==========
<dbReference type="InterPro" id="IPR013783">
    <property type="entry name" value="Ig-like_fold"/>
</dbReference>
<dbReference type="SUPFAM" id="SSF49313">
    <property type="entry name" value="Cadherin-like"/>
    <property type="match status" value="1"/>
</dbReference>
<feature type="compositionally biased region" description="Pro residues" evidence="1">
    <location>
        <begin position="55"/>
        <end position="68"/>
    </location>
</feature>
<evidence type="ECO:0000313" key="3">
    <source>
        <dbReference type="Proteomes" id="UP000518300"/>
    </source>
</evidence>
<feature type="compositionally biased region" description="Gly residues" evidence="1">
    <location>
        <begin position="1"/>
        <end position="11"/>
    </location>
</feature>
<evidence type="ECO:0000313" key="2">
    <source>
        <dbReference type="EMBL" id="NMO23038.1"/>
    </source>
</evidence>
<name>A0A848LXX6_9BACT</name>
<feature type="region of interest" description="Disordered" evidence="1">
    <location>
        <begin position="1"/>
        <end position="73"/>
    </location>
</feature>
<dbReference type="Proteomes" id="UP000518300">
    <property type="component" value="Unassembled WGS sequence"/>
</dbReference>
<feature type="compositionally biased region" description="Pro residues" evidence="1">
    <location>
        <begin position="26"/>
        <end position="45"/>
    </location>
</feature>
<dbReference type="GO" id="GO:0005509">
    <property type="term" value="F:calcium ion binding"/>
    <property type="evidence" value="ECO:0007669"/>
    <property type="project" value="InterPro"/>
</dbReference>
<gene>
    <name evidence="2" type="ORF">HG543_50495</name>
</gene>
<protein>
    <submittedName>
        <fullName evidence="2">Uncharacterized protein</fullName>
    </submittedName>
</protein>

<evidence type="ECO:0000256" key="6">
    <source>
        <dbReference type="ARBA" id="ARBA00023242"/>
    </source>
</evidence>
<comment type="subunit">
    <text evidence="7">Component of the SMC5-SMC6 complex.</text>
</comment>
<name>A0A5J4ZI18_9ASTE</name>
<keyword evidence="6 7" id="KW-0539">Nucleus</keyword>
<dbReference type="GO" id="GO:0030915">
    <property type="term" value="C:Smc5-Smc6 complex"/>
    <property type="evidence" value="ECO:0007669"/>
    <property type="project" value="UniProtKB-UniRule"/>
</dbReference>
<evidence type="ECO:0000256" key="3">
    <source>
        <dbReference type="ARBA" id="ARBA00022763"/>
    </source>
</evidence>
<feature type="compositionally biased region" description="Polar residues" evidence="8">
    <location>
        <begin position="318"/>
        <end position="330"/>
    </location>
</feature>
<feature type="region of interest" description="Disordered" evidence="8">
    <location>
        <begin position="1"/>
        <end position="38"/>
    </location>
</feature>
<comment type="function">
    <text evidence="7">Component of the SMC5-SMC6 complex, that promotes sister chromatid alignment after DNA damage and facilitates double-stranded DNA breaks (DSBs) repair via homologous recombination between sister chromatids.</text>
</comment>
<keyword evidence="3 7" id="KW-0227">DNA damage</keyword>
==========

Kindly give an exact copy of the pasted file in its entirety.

<dbReference type="InterPro" id="IPR013783">
    <property type="entry name" value="Ig-like_fold"/>
</dbReference>
<dbReference type="SUPFAM" id="SSF49313">
    <property type="entry name" value="Cadherin-like"/>
    <property type="match status" value="1"/>
</dbReference>
<feature type="compositionally biased region" description="Pro residues" evidence="1">
    <location>
        <begin position="55"/>
        <end position="68"/>
    </location>
</feature>
<evidence type="ECO:0000313" key="3">
    <source>
        <dbReference type="Proteomes" id="UP000518300"/>
    </source>
</evidence>
<feature type="compositionally biased region" description="Gly residues" evidence="1">
    <location>
        <begin position="1"/>
        <end position="11"/>
    </location>
</feature>
<evidence type="ECO:0000313" key="2">
    <source>
        <dbReference type="EMBL" id="NMO23038.1"/>
    </source>
</evidence>
<name>A0A848LXX6_9BACT</name>
<feature type="region of interest" description="Disordered" evidence="1">
    <location>
        <begin position="1"/>
        <end position="73"/>
    </location>
</feature>
<dbReference type="Proteomes" id="UP000518300">
    <property type="component" value="Unassembled WGS sequence"/>
</dbReference>
<feature type="compositionally biased region" description="Pro residues" evidence="1">
    <location>
        <begin position="26"/>
        <end position="45"/>
    </location>
</feature>
<dbReference type="GO" id="GO:0005509">
    <property type="term" value="F:calcium ion binding"/>
    <property type="evidence" value="ECO:0007669"/>
    <property type="project" value="InterPro"/>
</dbReference>
<gene>
    <name evidence="2" type="ORF">HG543_50495</name>
</gene>
<protein>
    <submittedName>
        <fullName evidence="2">Uncharacterized protein</fullName>
    </submittedName>
</protein>

<evidence type="ECO:0000256" key="6">
    <source>
        <dbReference type="ARBA" id="ARBA00023242"/>
    </source>
</evidence>
<comment type="subunit">
    <text evidence="7">Component of the SMC5-SMC6 complex.</text>
</comment>
<name>A0A5J4ZI18_9ASTE</name>
<keyword evidence="6 7" id="KW-0539">Nucleus</keyword>
<dbReference type="GO" id="GO:0030915">
    <property type="term" value="C:Smc5-Smc6 complex"/>
    <property type="evidence" value="ECO:0007669"/>
    <property type="project" value="UniProtKB-UniRule"/>
</dbReference>
<evidence type="ECO:0000256" key="3">
    <source>
        <dbReference type="ARBA" id="ARBA00022763"/>
    </source>
</evidence>
<feature type="compositionally biased region" description="Polar residues" evidence="8">
    <location>
        <begin position="318"/>
        <end position="330"/>
    </location>
</feature>
<feature type="region of interest" description="Disordered" evidence="8">
    <location>
        <begin position="1"/>
        <end position="38"/>
    </location>
</feature>
<comment type="function">
    <text evidence="7">Component of the SMC5-SMC6 complex, that promotes sister chromatid alignment after DNA damage and facilitates double-stranded DNA breaks (DSBs) repair via homologous recombination between sister chromatids.</text>
</comment>
<keyword evidence="3 7" id="KW-0227">DNA damage</keyword>